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Cass County Jail plan moves ahead

Construction work on a $4.3 million Cass County Jail expansion could begin this fall after the architect received approval Monday to finish the plans.

Construction work on a $4.3 million Cass County Jail expansion could begin this fall after the architect received approval Monday to finish the plans.

County commissioners agreed to have Foss Associates complete the construction documents, which could be ready for bidding by mid-July, said architect Rick Hoganson.

The new Cass County Jail opened in fall 2002 with 256 beds. Expansion plans call for two 48-bed housing pods and several optional upgrades, such as metal countertops, irrigation work and a device to conserve power.

Cass County voters approved a half-cent sales tax in 1999 to raise $24 million for the jail, with a maximum tax period of four years. The tax was lifted after 3½ years when it raised the money in less time than expected.

When the new jail was built, commissioners hoped to get at least five years out of the building before the need to expand, said Commissioner Scott Wagner.


If construction on the expansion begins in September, the addition could be ready for inmates by Jan. 1, 2007, Hoganson said.

Plans may not move that fast, however. Costs for materials and heating the construction work throughout the winter could make the bids more expensive than commissioners would like, Hoganson said. If that happens, the commissioners might delay awarding the contract and take bids again six months later.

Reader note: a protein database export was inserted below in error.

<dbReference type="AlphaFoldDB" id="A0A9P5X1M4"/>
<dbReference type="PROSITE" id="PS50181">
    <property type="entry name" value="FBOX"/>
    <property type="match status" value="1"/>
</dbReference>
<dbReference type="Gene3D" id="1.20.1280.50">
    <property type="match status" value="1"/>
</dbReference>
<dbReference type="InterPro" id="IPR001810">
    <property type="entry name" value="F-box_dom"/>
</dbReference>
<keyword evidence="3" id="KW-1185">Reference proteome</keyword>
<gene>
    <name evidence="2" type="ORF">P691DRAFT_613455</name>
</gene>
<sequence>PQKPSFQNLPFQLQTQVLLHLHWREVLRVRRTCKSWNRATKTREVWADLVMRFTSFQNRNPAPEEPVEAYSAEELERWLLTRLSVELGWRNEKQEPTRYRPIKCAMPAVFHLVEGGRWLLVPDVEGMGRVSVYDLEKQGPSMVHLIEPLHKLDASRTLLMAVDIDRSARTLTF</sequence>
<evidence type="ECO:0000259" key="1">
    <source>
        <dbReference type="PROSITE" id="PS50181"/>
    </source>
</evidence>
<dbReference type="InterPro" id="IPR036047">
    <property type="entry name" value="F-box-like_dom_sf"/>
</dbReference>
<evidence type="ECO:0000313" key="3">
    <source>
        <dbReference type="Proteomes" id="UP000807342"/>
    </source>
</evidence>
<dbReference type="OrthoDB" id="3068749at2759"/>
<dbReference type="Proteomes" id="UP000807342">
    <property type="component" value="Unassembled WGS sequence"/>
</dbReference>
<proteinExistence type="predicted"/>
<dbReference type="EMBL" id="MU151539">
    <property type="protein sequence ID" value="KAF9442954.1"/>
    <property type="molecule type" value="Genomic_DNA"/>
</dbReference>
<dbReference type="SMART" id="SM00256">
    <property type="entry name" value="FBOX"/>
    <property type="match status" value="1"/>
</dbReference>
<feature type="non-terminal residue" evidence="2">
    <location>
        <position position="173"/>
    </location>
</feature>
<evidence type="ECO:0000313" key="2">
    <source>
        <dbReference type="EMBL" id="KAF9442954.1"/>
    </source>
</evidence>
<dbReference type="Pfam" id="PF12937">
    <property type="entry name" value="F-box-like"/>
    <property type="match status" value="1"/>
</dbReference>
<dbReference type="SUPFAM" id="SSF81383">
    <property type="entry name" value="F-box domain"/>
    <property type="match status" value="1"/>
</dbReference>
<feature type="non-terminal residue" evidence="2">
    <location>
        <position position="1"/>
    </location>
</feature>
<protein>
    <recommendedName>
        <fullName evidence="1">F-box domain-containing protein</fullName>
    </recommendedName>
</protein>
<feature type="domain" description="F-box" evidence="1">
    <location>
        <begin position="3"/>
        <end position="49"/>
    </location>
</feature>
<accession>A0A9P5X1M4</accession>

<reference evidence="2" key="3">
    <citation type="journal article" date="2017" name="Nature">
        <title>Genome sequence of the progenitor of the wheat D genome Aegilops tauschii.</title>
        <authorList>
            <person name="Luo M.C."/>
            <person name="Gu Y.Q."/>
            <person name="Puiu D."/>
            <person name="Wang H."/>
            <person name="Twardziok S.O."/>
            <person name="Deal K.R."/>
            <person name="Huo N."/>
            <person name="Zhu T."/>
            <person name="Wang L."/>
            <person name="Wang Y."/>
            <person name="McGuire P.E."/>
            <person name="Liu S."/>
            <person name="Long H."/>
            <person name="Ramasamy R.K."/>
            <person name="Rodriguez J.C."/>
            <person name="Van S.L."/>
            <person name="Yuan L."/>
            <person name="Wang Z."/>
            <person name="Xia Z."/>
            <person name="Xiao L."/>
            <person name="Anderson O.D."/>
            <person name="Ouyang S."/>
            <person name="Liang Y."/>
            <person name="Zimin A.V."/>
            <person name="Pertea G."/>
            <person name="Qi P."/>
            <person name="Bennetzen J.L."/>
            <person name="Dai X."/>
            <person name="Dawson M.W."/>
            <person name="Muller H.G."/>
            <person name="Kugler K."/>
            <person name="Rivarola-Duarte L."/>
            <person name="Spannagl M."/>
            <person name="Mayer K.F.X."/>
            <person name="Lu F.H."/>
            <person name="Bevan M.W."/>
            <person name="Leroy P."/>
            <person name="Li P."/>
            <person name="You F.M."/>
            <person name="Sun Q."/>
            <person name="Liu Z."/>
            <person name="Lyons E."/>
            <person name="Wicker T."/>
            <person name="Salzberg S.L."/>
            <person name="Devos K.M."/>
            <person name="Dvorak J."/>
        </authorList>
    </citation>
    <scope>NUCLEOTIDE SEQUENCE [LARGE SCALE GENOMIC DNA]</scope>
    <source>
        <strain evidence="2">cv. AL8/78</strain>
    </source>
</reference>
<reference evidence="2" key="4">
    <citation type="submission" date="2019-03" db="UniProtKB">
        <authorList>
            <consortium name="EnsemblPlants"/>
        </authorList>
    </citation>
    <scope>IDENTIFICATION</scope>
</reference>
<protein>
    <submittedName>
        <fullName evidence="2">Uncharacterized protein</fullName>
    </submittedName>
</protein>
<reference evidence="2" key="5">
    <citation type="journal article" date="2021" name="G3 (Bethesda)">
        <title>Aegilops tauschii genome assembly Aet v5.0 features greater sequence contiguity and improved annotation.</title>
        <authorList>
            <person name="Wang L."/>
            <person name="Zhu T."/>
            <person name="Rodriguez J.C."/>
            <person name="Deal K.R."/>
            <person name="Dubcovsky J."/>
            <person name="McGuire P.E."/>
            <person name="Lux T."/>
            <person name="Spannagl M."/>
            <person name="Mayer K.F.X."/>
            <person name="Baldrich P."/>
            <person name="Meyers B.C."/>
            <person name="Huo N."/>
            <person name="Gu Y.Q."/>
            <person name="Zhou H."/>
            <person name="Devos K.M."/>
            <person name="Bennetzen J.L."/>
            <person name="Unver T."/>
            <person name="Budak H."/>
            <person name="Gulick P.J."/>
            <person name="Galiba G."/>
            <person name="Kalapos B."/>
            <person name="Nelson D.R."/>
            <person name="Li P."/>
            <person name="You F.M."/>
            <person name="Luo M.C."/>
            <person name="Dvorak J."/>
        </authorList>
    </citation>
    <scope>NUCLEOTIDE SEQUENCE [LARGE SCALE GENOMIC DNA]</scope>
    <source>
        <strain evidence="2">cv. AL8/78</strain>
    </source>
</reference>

Such a delay would push back the opening of the new addition for another four to five months, Hoganson said.

The county has $5.2 million reserved for the jail project, said County Auditor Mike Montplaisir. If the price tag stays under that amount, no public vote is necessary.

In other action at Monday's meeting, commissioners voted to delay action on a proposed gravel parking lot for canoeists on Forrest River Road south of Fargo.

Robert Backman, executive director of River Keepers, said his group has a $1,500 state grant to pay for the project, which would provide room for about half a dozen vehicles.

The commission voted to first gather input from the Fargo Parks District to form a land use policy for area. The spot has been the subject of requests for various uses, including bow hunting, Wagner said.

In the consent agenda, commissioners voted to ask the North Dakota Insurance Reserve Fund how much it cost to represent Cass County in its trial against citizen John Strand. The lawsuit centered on the demolition of the county's old jail and a counterclaim filed by the county.


The reserve fund is an optional insurance provider for political subdivisions in the state.

Readers can reach Forum reporter Dave Forster at (701) 241-5538

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